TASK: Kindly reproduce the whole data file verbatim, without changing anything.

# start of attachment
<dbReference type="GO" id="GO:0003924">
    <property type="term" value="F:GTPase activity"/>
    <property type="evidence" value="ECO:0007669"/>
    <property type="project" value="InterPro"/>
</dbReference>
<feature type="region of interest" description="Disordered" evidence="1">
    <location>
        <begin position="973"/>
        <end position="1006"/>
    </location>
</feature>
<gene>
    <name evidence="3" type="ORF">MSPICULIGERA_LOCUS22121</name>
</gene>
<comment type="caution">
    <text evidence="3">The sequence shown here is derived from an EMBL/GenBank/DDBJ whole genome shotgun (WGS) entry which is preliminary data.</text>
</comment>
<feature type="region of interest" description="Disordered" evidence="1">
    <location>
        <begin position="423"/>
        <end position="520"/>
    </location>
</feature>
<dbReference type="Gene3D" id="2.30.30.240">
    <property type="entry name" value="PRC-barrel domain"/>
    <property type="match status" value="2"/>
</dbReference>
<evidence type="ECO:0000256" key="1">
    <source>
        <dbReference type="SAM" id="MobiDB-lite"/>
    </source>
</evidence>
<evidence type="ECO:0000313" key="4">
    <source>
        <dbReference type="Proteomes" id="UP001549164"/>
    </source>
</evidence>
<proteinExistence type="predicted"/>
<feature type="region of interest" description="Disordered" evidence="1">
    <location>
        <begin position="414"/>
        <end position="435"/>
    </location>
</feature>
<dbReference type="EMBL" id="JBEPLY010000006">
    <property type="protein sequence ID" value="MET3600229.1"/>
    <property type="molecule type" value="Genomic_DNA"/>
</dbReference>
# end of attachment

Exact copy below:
<dbReference type="GO" id="GO:0003924">
    <property type="term" value="F:GTPase activity"/>
    <property type="evidence" value="ECO:0007669"/>
    <property type="project" value="InterPro"/>
</dbReference>
<feature type="region of interest" description="Disordered" evidence="1">
    <location>
        <begin position="973"/>
        <end position="1006"/>
    </location>
</feature>
<gene>
    <name evidence="3" type="ORF">MSPICULIGERA_LOCUS22121</name>
</gene>
<comment type="caution">
    <text evidence="3">The sequence shown here is derived from an EMBL/GenBank/DDBJ whole genome shotgun (WGS) entry which is preliminary data.</text>
</comment>
<feature type="region of interest" description="Disordered" evidence="1">
    <location>
        <begin position="423"/>
        <end position="520"/>
    </location>
</feature>
<dbReference type="Gene3D" id="2.30.30.240">
    <property type="entry name" value="PRC-barrel domain"/>
    <property type="match status" value="2"/>
</dbReference>
<evidence type="ECO:0000256" key="1">
    <source>
        <dbReference type="SAM" id="MobiDB-lite"/>
    </source>
</evidence>
<evidence type="ECO:0000313" key="4">
    <source>
        <dbReference type="Proteomes" id="UP001549164"/>
    </source>
</evidence>
<proteinExistence type="predicted"/>
<feature type="region of interest" description="Disordered" evidence="1">
    <location>
        <begin position="414"/>
        <end position="435"/>
    </location>
</feature>
<dbReference type="EMBL" id="JBEPLY010000006">
    <property type="protein sequence ID" value="MET3600229.1"/>
    <property type="molecule type" value="Genomic_DNA"/>
</dbReference>